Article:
Transmitter offset mixer 112 is a conventional mixer which has a resulting signal which is the sum or difference of the first LO signal and the modulated second LO signal which is generated by the second receiver injection 118, depending on the frequency selected for the first LO signal. The signal is then filtered by filter section 138 and the resulting output signal, or transmitter excitation signal, is then inputted via line 136 to a radio frequency power amplifier 108. The amplified R.F. signal is then sent to antenna switch 104 where it is routed to antenna 102.
The above mentioned discussion can be made clearer by taking a typical example of a simplex TDD radio operating at a frequency of 820 Mhz. If we assume that the 1st IF signal which is the product outputted by first mixer means 110 is to be set at 45 MHz, this will require the LO frequency from 1st receiver injection 114 to be at a frequency at either 775 MHz or 865 MHz since the first IF (45 MHz) is equal to the difference between the R.F. signal (820 MHz) and the first LO signal (either 865 MHz or 775 MHz), we will assume we chose to use 865 MHz for the first LO. Since we are using a zero IF receiver the second LO signal will also be set at approximately 45 MHz in order to make the resulting output (second IF) of second mixer means 124 equal to zero frequency or baseband. When transmitting, the modulated second LO signal (45 MHz) is mixed with the first LO signal by mixer 112 and the output is properly filtered by filter section 138 to produce an 820 MHz modulated RF signal. If the radio is to operate in a frequency range of 800-820 MHz the only requirement is to have the first receiver injection 114 work at a range of 845-865 MHz, while maintaining the second receiver injection 118 fixed at 45 MHz.
By having the 1st IF signal and the second LO signal both at one signal frequency, in this case 45 MHz, we avoid having to switch the second receiver injection circuit 118, in this case a synthesizer, during transmit and receive cycles. The present invention does not require having to offset the synthesizer frequencies during transmit and receive cycles as is normally the case in other dual conversion radios. In TDD radios in which the standard transmission and reception cycles are in the 1 millisecond range, avoiding the switching of the synthesizer, which tends to have frequency switching delays in the order of 3 milliseconds, is very important and is something the present invention accomplishes. By not having to switch the synthesizer frequency in a simplex mode of operation, the present invention allows a TDD radio to operate without having to worry about the normal synthesizer switching delays associated with the prior art. Since neither the first injection means 114, nor the second injection means 118, both of which are preferably synthesizers, need to switch frequencies when changing between receive and transmit cycles, the transmit to receive switching time is only limited by the antenna switch 104 delays and the tolerable RF PA 108 turn on and turn off times rather than by the synthesizer lock times associated with the prior art approaches. The transmit signal will exhibit the same stability and precision as the receiver section since the synthesizer can be locked to a single crystal reference.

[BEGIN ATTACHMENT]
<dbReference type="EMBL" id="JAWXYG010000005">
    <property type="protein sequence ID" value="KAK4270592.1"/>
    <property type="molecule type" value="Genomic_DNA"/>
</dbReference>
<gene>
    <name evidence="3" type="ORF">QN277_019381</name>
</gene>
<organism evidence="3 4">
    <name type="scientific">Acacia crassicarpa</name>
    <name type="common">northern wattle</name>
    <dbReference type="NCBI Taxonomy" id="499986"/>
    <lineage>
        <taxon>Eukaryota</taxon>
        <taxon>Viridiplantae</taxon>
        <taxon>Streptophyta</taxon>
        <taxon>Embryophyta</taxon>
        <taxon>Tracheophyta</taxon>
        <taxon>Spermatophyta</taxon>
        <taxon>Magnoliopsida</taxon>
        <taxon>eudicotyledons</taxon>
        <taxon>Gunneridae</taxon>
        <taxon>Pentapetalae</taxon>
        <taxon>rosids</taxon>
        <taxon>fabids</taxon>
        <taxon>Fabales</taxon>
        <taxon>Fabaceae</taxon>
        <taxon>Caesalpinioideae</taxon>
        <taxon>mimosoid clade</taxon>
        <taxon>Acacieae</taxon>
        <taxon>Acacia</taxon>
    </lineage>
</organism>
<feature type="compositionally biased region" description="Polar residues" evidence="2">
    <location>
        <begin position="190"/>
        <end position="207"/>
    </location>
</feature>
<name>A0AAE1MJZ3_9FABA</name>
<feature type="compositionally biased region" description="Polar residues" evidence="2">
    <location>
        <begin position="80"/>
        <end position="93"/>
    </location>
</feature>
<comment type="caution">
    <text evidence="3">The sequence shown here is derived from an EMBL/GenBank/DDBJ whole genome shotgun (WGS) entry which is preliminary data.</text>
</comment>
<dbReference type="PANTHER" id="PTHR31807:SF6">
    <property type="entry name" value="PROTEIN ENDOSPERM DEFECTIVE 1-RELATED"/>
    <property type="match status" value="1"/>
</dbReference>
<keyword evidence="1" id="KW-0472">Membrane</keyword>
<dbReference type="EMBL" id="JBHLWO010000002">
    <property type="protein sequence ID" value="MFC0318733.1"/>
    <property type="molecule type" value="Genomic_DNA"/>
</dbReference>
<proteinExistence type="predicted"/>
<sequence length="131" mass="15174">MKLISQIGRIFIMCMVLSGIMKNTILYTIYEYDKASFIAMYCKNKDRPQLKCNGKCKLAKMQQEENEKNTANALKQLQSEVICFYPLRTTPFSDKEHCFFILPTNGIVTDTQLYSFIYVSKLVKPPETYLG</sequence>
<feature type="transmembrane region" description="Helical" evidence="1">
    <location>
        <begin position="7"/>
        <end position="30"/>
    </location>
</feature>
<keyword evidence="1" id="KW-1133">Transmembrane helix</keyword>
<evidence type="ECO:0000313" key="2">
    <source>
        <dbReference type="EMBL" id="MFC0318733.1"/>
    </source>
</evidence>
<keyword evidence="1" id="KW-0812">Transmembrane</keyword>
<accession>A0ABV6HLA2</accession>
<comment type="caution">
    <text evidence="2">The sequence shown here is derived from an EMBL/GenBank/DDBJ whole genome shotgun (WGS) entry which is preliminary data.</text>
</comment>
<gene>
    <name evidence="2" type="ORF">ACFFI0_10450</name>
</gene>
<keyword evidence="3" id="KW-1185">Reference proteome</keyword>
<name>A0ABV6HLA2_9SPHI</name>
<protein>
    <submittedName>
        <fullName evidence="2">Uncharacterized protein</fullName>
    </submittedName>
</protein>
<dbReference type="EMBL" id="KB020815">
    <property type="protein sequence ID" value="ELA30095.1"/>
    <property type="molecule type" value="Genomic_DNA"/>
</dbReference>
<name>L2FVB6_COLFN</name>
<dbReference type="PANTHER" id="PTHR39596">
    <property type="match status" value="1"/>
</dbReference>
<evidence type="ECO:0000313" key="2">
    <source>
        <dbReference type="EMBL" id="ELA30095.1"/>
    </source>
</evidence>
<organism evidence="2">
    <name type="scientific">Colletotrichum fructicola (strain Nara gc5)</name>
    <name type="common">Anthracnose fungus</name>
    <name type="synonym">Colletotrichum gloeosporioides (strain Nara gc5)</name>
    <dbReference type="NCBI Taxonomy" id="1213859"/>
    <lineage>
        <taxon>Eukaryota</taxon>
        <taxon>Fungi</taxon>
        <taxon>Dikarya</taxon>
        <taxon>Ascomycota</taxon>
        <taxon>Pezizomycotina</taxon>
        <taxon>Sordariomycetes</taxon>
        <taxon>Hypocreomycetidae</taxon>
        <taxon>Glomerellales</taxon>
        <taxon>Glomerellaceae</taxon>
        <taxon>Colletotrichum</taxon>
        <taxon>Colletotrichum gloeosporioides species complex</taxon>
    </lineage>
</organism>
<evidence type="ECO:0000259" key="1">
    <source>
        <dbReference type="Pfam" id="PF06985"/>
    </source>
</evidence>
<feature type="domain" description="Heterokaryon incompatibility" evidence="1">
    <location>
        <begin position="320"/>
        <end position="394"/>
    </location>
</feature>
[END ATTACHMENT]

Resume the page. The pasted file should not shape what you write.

Although the preferred embodiment has been shown as a linear modulated simplex TDD radio, one skilled in the art can realize that the present invention can operate as well using conventional FM since the modulation during radio transmissions is applied to the linear (RF) port of transmitter offset mixer 112. The present invention is also useful for simplex operation in conventional dual conversion topologies as well as the ZIF topology described in the preferred embodiment. In a conventional dual conversion embodiment not employing a zero IF receiver, either the first or second injection synthesizer frequency (circuit 114 or 118) is shifted by an amount equal to the 2nd IF frequency, typically about 500 Khz for most applications. This frequency shift would take place in the receive mode, but not in the transmit mode. Thus some change in LO frequency between receive and transmit modes is necessary when using a non-zero second IF. However, this would still simplify the first injection synthesizer since it would only have to cover a single frequency band rather than one for transmit and one for receive which is what would have to be done with the prior art.